November 16, 2010

New Database for Searching Federal Information

metaliblogo.bmpMetaLib is the U.S. Government Printing Office's newest database for searching information from more than fifty federal agency databases. The databases available cover a variety of topics including health, medicine, energy, transportation, and the military.

Metalib has a variety of search options, including:

  • a basic keyword search in general resources.
  • an advanced search by subject, title, author, or year.
  • an expert search where you can search multiple fields or narrow your search by database or federal agency.

From a search results screen, you can save records to a unique feature called My E-Shelf. From there you can email documents or save them.

Not finding a database you were looking for? Use the Suggest a Resource link to recommend a database you'd like to see added to MetaLib.

November 08, 2010

Federal Benefits for Veterans

fed_benefits_cover.jpgTitle 38 of the U.S. Code mandates certain benefits for returning veterans such as educational assistance, medical care, and employment services. The U.S. Government Printing Office has recently released a new guide to these resources, the Federal Benefits for Veterans, Dependents, and Survivors (also available in Spanish).

In this you can learn about a variety of veteran benefits, including:

  • home loan guarantees which can be used to buy or repair a home, purchase a condo, or refinance an existing home loan
  • programs for homeless veterans
  • medical benefits for dependents of veterans
  • veterans benefits provided by other federal agencies

    Utah's Department of Veterans Affairs has a description of Utah veterans' benefits available on their website, such as tuition waivers or reduced-fee UTA bus passes.

    The Utah State Courts' self help page on Military and Veterans has links to legal information and assistance for servicemembers facing civil litigation. We blogged about this page earlier this year.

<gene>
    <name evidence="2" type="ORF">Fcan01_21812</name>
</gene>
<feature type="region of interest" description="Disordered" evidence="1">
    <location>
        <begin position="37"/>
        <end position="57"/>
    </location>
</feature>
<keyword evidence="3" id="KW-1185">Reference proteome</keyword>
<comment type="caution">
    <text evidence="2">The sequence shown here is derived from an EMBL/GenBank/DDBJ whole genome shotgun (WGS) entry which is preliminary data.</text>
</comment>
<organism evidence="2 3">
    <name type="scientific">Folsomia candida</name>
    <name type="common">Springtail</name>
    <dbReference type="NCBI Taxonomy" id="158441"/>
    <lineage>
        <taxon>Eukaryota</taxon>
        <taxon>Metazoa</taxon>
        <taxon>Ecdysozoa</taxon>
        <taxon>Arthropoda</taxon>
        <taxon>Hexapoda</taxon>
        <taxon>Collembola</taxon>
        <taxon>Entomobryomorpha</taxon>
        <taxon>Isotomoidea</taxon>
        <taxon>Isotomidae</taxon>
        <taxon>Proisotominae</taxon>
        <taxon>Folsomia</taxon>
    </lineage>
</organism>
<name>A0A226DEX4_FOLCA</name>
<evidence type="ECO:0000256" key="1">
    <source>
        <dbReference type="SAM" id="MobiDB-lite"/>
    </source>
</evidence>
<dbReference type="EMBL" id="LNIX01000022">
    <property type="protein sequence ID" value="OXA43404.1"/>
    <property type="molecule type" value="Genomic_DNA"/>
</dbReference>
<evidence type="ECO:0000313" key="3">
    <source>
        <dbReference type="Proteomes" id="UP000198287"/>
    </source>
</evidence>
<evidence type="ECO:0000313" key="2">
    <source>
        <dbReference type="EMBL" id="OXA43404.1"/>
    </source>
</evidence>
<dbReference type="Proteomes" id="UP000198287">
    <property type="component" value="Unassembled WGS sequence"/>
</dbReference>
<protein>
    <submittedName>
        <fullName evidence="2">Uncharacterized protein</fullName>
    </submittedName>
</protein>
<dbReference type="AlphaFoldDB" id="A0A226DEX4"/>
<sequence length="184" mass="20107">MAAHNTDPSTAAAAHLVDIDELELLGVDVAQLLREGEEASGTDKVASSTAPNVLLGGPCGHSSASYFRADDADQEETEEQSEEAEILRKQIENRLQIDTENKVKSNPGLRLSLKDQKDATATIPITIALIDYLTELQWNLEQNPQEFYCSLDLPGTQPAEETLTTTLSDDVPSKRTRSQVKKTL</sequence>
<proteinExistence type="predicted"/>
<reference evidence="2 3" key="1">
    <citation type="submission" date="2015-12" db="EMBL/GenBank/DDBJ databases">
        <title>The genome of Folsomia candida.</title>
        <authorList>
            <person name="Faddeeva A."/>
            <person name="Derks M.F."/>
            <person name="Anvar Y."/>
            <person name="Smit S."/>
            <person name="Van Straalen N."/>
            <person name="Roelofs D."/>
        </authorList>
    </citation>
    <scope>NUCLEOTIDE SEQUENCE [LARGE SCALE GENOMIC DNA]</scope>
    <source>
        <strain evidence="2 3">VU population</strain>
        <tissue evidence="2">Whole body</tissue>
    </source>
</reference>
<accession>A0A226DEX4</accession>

• August 03, 2010

    Happy Birthday Census!

    birthdaycake.jpgAugust 2nd marks the 220th birthday of the U.S. Census. August 2nd, 1790, was the date the first count of all U.S. citizens began, which is now a mandatory decennial count as required by Title 13 of the U.S. Code.

    The country has changed tremendously since the first census In 1790. Then the U.S. had only twelve states, had a population of 3.2 million (excluding slaves), and the average family size was 6 persons. According to the Census Population Clock, our current population is over 309 million!

    The U.S. Census Bureau has put hundreds of scanned pages from the first census online. You can read the original Heads of Families reports for each state, which list the names of heads of household by county, and includes how many males are over 16, under 16, who are "all other free persons" in the household, and how many slaves each household owned.

    July 07, 2010

    Freedom of Information Act: Requests and Records Access

    FOIA.bmpWe've blogged about the Guide to the Freedom of Information Act (FOIA), which describes general procedures and rules governing federal records requests.

    FOIA requests--similar to Utah's Government Records Access and Management Act (GRAMA) requests Marianne discussed earlier--are made to the record holding agency. Many agencies have online FOIA request submission forms, like the U.S. Commodity Futures Trading Commission while other agencies list an email or physical address to send a request, such as the Peace Corps.

    Another reason to start your records research at a federal agency's website is because the agency may have developed a FOIA request guide. For instance, the Department of Justice's FOIA guide details how to submit requests to different components within the agency.